Despite the Board’s diversionary claims, the ongoing conflict of interest problem has never been about the Lattice Semiconductor acquisition by Canyon Bridge; rather, it has always been about the direct, head-to-head competition between Canyon Bridge and Cypress to find and acquire semiconductor companies. This is an untenable situation with Ray Bingham on both sides of the fence. How can Cypress stockholders be properly served by an executive chairman who, upon learning of a new M&A opportunity, must decide which of his two masters to serve?
Ray Bingham, Eric Benhamou and the Cypress Board have resisted all of our efforts to learn about and disclose to stockholders the true story of Bingham’s involvement with Canyon Bridge. They continue to misrepresent and omit facts in their communications to stockholders, despite rulings by the Delaware Chancery Court that forced them to turn over relevant documents. They are still fighting us—document by document—to prevent you from receiving that relevant information. What have they got to hide? If Cypress has “effective conflict of interest policies at every level,” as the Board claims, why do they continue to fight at your expense in the Delaware Court?
The fact that Ray Bingham’s two employers compete with each other, and have glaring conflicts on opportunities, is as plain as day for all to see—except for Bingham, Benhamou and the Board.
Another diversionary tactic used by the Cypress Board is to insist that Canyon Bridge is not a Cypress competitor by claiming that there was no conflict of interest because Cypress did not attempt to buy Lattice after the Company’s latest discussions in 2016. The fact that both Cypress and Canyon Bridge were at times interested in acquiring the same company simply illustrates that a structural conflict of interest exists. What acquisition opportunities does Ray Bingham know about—right now—that he has not passed on to Cypress? If there are any, he would be in violation of one of his fiduciary duties as a Cypress director.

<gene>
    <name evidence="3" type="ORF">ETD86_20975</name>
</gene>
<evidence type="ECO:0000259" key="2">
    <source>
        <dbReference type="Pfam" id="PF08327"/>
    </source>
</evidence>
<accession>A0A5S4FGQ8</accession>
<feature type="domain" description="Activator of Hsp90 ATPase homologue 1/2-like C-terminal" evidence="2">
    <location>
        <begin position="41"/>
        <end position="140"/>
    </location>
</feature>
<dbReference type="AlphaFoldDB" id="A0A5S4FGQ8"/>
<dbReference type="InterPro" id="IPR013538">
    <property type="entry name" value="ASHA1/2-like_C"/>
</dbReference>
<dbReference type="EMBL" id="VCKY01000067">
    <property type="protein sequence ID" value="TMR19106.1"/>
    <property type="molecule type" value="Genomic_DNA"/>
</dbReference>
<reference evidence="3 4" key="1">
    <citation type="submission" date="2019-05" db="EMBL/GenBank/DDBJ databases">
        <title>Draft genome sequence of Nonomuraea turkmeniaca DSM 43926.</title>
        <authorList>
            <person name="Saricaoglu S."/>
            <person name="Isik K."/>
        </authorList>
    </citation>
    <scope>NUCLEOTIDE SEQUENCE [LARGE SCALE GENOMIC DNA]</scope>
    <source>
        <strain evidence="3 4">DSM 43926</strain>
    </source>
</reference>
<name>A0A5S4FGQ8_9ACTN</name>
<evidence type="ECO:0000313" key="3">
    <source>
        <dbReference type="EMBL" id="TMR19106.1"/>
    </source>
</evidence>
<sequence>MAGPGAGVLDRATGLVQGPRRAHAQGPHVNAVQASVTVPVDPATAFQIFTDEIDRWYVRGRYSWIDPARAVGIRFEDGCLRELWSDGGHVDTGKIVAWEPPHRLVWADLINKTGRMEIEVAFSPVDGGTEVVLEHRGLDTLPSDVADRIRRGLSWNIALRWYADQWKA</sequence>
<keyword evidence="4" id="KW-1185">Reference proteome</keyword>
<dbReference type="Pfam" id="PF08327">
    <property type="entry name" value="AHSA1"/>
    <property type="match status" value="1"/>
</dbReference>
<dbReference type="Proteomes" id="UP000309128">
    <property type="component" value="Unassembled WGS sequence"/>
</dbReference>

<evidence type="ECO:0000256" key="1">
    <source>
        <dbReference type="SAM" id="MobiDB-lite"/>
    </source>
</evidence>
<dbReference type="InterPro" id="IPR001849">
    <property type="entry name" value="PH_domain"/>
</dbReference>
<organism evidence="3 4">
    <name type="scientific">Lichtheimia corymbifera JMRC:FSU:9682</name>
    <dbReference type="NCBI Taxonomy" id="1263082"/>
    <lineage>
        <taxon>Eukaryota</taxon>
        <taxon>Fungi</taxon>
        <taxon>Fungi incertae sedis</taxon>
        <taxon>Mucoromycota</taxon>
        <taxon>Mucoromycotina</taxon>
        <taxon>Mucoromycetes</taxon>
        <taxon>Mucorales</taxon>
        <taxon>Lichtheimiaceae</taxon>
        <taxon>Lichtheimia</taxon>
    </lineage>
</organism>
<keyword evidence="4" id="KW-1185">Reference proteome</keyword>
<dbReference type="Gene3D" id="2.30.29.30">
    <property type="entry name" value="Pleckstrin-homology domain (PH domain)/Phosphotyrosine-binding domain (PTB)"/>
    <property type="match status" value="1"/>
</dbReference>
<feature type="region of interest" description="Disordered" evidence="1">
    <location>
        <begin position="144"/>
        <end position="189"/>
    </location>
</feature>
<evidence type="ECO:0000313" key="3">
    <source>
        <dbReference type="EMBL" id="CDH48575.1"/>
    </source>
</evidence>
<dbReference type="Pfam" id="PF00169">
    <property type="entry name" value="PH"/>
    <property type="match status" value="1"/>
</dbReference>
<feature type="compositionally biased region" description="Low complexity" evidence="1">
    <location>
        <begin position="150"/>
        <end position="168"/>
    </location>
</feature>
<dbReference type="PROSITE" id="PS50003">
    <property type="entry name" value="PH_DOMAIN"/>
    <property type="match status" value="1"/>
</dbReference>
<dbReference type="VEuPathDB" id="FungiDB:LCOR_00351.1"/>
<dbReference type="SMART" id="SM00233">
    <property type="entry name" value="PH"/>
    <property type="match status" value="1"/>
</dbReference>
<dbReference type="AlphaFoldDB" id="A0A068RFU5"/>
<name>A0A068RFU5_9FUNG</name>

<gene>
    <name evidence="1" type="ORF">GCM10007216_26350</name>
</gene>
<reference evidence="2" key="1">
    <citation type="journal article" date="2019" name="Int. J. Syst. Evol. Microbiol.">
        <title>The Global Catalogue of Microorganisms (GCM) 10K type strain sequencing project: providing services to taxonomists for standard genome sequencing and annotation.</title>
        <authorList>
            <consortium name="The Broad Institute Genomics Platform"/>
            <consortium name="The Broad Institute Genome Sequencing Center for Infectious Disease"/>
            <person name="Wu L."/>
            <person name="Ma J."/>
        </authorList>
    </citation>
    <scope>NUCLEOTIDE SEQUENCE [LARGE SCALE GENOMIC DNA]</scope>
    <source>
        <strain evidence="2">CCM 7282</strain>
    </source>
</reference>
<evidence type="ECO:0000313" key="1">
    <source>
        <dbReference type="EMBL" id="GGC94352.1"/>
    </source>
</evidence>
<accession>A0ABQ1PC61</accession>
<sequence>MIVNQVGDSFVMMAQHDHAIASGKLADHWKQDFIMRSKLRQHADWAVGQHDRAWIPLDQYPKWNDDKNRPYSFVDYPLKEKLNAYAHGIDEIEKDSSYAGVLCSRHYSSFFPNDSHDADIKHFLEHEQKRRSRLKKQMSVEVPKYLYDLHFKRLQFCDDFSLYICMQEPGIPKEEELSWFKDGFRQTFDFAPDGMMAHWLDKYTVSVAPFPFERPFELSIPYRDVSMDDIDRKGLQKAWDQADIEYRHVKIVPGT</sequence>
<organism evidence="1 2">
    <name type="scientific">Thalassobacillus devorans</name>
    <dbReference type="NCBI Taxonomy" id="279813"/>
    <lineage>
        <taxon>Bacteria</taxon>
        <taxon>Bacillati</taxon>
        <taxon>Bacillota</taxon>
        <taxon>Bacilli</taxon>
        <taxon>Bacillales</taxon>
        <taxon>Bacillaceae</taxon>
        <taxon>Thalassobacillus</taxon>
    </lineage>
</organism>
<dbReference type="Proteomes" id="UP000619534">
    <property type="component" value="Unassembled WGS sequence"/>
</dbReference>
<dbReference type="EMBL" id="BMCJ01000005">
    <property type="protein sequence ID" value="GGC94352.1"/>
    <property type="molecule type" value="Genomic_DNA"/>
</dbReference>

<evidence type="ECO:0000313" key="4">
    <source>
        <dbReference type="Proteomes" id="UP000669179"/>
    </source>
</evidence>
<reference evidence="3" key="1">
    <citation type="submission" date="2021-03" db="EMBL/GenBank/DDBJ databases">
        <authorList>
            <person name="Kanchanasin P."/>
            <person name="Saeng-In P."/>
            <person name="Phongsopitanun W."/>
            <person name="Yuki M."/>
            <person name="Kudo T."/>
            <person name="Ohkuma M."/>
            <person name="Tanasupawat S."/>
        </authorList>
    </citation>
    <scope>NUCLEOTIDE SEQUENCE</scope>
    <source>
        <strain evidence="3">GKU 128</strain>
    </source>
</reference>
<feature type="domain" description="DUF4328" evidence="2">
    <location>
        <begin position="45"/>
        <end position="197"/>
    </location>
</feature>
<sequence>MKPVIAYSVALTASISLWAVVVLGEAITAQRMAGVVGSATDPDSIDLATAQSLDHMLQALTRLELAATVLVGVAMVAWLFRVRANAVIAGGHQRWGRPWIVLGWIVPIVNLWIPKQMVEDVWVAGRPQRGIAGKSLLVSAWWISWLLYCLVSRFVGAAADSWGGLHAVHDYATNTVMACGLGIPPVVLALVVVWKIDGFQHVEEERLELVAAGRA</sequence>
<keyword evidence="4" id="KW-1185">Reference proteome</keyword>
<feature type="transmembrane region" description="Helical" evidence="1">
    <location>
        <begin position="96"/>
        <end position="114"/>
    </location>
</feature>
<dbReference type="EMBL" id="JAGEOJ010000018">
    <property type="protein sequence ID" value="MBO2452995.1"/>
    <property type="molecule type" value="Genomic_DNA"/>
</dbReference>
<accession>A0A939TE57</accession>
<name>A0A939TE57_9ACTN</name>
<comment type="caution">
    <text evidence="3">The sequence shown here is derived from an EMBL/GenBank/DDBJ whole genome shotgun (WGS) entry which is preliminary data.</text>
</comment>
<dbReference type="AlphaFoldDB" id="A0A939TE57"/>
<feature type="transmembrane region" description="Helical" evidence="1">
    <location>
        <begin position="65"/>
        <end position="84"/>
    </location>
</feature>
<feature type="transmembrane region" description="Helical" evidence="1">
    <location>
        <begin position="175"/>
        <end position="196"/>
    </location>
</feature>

Consider the following facts:
- Canyon Bridge states in an SEC filing1 that it “focuses on acquiring interests in companies in the technology sector (specifically, companies in the semi-conductor industry).”
- Cypress has acquired 32 semiconductor companies—about one per year over its history. Furthermore, well over 50% of Cypress’s revenue today comes from acquired businesses.
- Cypress’s recent successes, proudly touted as part of “Cypress 3.0,” are heavily dependent on prior acquisitions. Where would Cypress be today if its M&A efforts had not been successful in these three critical market segments: Automotive (Fujitsu and Spansion acquisitions); Communications (Broadcom’s IoT Group acquisition); and USB Type-C (three USB acquisitions)?
Lead Director Benhamou Must Share the Blame
As lead director, Mr. Benhamou has a duty not to turn a blind eye on this conflict of interest problem, but rather to enforce within the Board the Cypress Code of Ethics, which establishes these principles:
1. Source: SEC Form ADV Part 2 Brochure: “Canyon Bridge Management Corp.,” 1/26/17
- “Conflict of interest: A conflict of interest exists where the interests of one person or entity conflict with the interests or benefits of the Company (Cypress).”
- “Our policies prohibit any employee from accepting simultaneous employment of any kind without written permission of the Company, and prohibit any employee from accepting simultaneous employment with a Company supplier, customer, developer or competitor.”
- “It is a conflict of interest to serve as a director of any company that competes with the Company.”